about my appointment with them for the scan on Friday at 1:50 and to tell
me I had to be there at 11:30 and that I was to have nothing to eat or
drink after 9:50 AM that day. I wrote it all down so I wouldn't
forget, and that was that.
On Friday morning, 2-8-02, I woke early and chugged coffee as usual while
reading and responding to emails, and reading the latest posts on the
forums I frequent. I decided to wait till about 9:30 to have
something to eat, in order to prolong my appetite for the day, so I
wouldn't be hungry again till after the CAT
Mom called to remind me about all the same things the CAT
Scan office had reminded me of the day before, and I assured her that
I was on top of the whole thing and would see her later for the trip to
At about 9:30, I had a huge, whopping bowl of leftover macaroni and
cheese, one last cup of coffee, and then started my fast. Mom showed
up a little while later and we hit the road, headed for the hospital.
She dropped me at the front door, I limped on in and up to the information
desk, and asked the lady there which way to the CAT Scans. She gave
me the directions, and I hobbled off to find it. Mom was parking the
car in the lot, and I turned back to the information desk lady and told
her my mom would be in soon looking for where to find me, so just give her
the same directions. She smiled and said, "No problem" and
I continued on my quest.
I made a left, then a right, followed the signs down a long corridor, made
another left, followed another long corridor, and finally found the CAT
Scans office. The doggone place was somewhere on the opposite
side of the hospital from the front door I'd walked in through, by my
reckoning. It was a long walk, and my leg was aching pretty bad by
the time I got there.
I presented my paperwork to the lady working the admissions counter and
she asked about any allergies I might have. I reported my usual,
"None that I know of" and she asked if I wanted my CAT Scan
(radioactive - I'd read up on it) solution mixed with water or Kool-Aid.
I chose the Kool-Aid, and she handed me a standard medical questionnaire
on a clip board to fill out. I took it, had a seat and started
filling in the blanks and checking things off. Mom showed up a few
minutes later, looking exhausted from the walk, and exclaimed, "Geezzz!
Ya think that was a long enough walk?!" I agreed entirely and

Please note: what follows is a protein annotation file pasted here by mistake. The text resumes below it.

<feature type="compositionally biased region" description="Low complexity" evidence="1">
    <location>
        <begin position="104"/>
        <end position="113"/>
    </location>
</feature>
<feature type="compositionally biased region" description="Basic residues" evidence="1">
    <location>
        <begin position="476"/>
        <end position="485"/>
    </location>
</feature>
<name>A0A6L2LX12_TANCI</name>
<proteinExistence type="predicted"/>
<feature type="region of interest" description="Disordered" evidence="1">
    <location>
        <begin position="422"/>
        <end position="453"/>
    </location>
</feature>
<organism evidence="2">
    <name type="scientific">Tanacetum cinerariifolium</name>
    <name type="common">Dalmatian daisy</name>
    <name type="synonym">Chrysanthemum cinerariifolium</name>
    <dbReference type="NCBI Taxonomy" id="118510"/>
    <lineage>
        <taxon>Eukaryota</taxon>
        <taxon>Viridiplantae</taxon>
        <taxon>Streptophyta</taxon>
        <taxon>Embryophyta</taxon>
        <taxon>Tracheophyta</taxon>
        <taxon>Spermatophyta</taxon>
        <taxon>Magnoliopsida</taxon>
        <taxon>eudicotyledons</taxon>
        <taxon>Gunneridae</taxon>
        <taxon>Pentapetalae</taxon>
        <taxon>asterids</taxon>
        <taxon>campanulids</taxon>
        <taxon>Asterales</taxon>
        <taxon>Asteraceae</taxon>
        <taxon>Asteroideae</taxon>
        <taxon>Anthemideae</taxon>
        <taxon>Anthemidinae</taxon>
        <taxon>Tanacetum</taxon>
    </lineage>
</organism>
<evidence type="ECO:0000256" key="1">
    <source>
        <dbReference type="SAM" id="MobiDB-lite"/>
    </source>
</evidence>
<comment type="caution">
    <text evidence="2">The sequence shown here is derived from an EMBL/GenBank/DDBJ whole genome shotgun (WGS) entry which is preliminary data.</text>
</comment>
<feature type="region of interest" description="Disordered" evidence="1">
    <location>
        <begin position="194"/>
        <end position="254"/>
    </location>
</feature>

she had a seat next to me.
A little while later, I was called up to the counter to get my cup of
radioactive Kool-Aid, with instructions to have it downed within 20
minutes. It was about half a quart, by my estimation, and the cup
had my name and three times written on it, the first being the current
time, the others spaced out at 20 minutes each. It tasted mostly
like Kool-Aid (red), but had a peculiar after-taste that's hard to
describe. It wasn't too bad though, and I didn't have any difficulty
or aversion to drinking it down. Then I returned the cup to the lady
at the counter as instructed.
20 minutes later, I repeated the process, and noticed that the first time
had been crossed out on the cup. 20 minutes after that I got a final
cup to drink with the same instructions and the 2nd time crossed out, but
this time the stuff looked like milk. It didn't taste bad and I
downed it as well. As I moved, I could hear it sloshing around in my
belly, and told mom to have a listen. I moved back and forth in my
chair to slosh it, and we both laughed when she said she could hear it
Another 20 minutes or so went by and my name was finally called to go in
to get the actual scan done. I followed the technician through the
waiting room door and into the business area of the unit, and she asked if
I wanted to use the restroom first. After drinking all that stuff
they gave me over the last hour and a half, I was glad to hear I was
allowed to relieve myself, and did so. Afterwards, I walked into the
room with the CAT Scan machine and took in the surroundings.
Walking in the door, I saw to my right the machine itself, to my left a
table or counter (can't recall now if it had legs or not) along one wall
with paperwork and stuff on it, and most of the back wall was a
large-windowed isolation booth full of controls for the technicians.
The rest of the room had a few pieces of hospital paraphernalia here and
there, and that was about it. Everything about the room was all very
ultra-clean looking and well lit.
The machine itself looked like a big (almost to the ceiling), square,
white doughnut with a hole in the middle. Lined up with the hole,
ready for insertion, was a thin table-like thing, kind of like a gurney,
but it was obviously part of the machine, with mechanical devices
supporting it that would allow the technician to remote control it's
movement in an X, Y, Z axis. It was covered with a sheet and had one
of those thin hospital pillows near the end away from the machine.
Beyond the pillow, above where my head would be, were two Styrofoam
She asked if I had any metal on me and I told her no (I was simply wearing
joggers, slippers and a shirt, as usual, so I didn't even have a zipper).
She asked about any allergies, and I reported my usual, "None that I
know of." Then she had me lie down on the gurney and installed
an IV in my left arm. She then had me position my arms above my
head, and I found out what the Styrofoam blocks were for: to more
comfortably rest my hands on. As I stared at the ceiling, I noticed